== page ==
Life on an Indigo Plantation

Imagine yourself as a young girl, transported from your proper English school to the wilds of South Carolina. The year is 1738. You along with your parents and sister take up residence at Wapoo, a plantation near Charleston. Now imagine that your father departs for Antigua, leaving you, at age 16,  in charge of not one, but three plantations.

This was the situation facing Eliza Lucas, who went on to become one of the most important women in South Carolina history. Her father, a colonel in the British army, left Eliza to decide where she and her family should live. From Antigua, he sent her a variety of seeds for experiment and in 1741 she first successfully manufactured the blue dye-cakes from the indigo plant. The intense dye was in demand abroad for making military uniforms and Eliza proved it could be a commercially viable crop.

Her days usually began at five am when she arose to read for a couple of hours. Then she walked the fields “to see that the Servants are at their respective business and then to breakfast.”  Afterward, her morning was consumed by practicing music, French, and shorthand, and by teaching  reading to her sister Polly and “two Negro girls.” After dinner, another hour of music needlework by candlelight, and then reading or writing until bedtime.Can’t you just imagine Eliza and Polly in the drawing room, their heads bent to their canvas, their needles flashing in the flickering light? A sultry, salt-laden breeze moving through the open window. Long shadows shivering on the walls.

Eliza left many letters that paint a vivid picture of life on an indigo plantation and of the enormous responsibilities left to her. In 1740, she wrote to her teacher in England: “We are 17 mile by land and 6 by water from Charles Town where we have about six agreeable families around us with whom we live in great harmony. I have a little library well furnished…in which I spent part of my time. My Musick and the garden which I am very fond of take  the rest of my time that is not imployed in business of which my father has left me a pretty good share…’twas inavoidable as my Mama’s bad state of health prevents her going through any fatigue.

“I have the business of three plantations to transact which requires much writing and more business and fatigue of other sorts that you can imagine.”

Eliza married Charles Pinckney, a prominent lawyer,  in 1744 and moved with him to Belmont Plantation. There, she continued experiments with crops including flax and hemp, and with cultivating silk. The Pinckneys and their children moved to London in 1753 and returned to Charleston five years later. Mr. Pinckney, who she described as “the beloved of my soul” contracted malaria and died shortly after. Nearly overcome with grief, Eliza resumed her plantation duties. Following the American Revolution, Eliza lived with her daughter until her death in 1793.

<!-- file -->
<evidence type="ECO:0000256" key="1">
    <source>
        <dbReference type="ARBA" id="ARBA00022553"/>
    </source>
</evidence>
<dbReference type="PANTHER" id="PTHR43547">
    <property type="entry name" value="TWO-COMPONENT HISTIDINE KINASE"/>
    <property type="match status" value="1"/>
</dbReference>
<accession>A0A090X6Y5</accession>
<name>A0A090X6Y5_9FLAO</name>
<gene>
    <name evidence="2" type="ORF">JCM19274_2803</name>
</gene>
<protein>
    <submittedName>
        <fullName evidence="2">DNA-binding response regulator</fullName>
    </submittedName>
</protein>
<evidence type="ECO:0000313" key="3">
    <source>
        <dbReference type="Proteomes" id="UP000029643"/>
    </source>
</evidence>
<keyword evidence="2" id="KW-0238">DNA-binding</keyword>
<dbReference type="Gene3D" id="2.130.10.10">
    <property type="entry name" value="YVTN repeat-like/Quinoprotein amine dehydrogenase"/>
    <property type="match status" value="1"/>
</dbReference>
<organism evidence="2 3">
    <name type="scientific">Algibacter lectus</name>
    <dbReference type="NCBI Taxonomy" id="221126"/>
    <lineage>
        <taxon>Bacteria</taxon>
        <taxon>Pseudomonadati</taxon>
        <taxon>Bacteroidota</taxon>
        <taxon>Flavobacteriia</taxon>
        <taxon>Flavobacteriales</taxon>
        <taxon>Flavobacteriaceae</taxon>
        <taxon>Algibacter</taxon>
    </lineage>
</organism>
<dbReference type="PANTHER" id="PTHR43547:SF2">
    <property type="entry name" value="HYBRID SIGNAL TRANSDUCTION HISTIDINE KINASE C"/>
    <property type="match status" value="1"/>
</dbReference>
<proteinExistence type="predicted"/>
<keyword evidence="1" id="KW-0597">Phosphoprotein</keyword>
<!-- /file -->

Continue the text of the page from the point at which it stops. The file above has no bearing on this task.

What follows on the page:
On a trip to Charleston many years ago, I visited one of my favorite used book stores, Boomer’s Books on King Street , owned and operated by Jim and Lee Breeden,( now it’s called Blue Bicycle Books and is under new ownership)  and  there I discovered, in near-perfect condition, a copy of Eliza’s letterbook . It’s a treasure trove of first- hand information about colonial South Carolina, offering a rare glimpse into the workings of plantation life and into the heart of a young girl of remarkable intelligence and strength.  Discovering lives like Eliza’s and sharing them with you  is what I love most about writing Southern historical fiction.


6 thoughts on “Life on an Indigo Plantation

  1. Cathy Richmond

    Eliza reminds me of Rosalie Stier Calvert. Her parents began Riversdale Plantation in Maryland, then returned to Belgium. She ran the plantation while continuing her father’s experiments in horticulture and being active in early Washington society. For Rosalie and Eliza, the good old days weren’t slow and leisurely!
    Mistress of Riversdale: The Plantation Letters of Rosalie Stier Calvert, 1795-1821 by M.L.Callcott

    1. dorothy Post author

      thanks, Cathy, for this recommendation. I didn’t know about Rosalie.. Now I will have to find her letters and read them. 🙂 Don’t ou just love this stuff??

  2. Doris

    Hello dorothy,
    I am a weaver/fiber artist who dyes all my own yarns. I have been in the Caribbean searching and finding ruins of indigo vats on Guadeloupe and Carricou. I am currently in Antigua and would like to search for more vat ruins. I find it interesting that you mentioned that Aliza’s father sent her seeds from Antigua. That leads me to believe that they must have grown and processed the indigo cakes on this island. Do you have any addtional information?

    1. dorothy Post author

      Hi Doris,

      From Eliza’s letterbook, we know that her father did indeed send her indigo seeds from Antigua in 1740. However, she does not mention the location of any vats there. I think it’s a safe assumption that indigo was processed there and I would love to know whether you find out anything further either about indigo production there, or about Eliza’s family. Best of luck!!!

  3. Doris

    If you would like to read what I have written about searching for indigo plantation ruins you can go to my website At the botttom of the home page click on the link. It will take you to “Fiber Focus”. The first story is about collecting bison hair for a sculpture. At the bottom of that story go to the link that says something like, explorer on a boat.
    After I explore Antigua I will sail on to the Virgin Islands. I think that there were also indigo plantations there. It is funny, it is very hard to find anyone on these islands that knows anything about the indigo plantations. They can tell you alot about the sugar cane business but they are totally unaware of the history of indigo.

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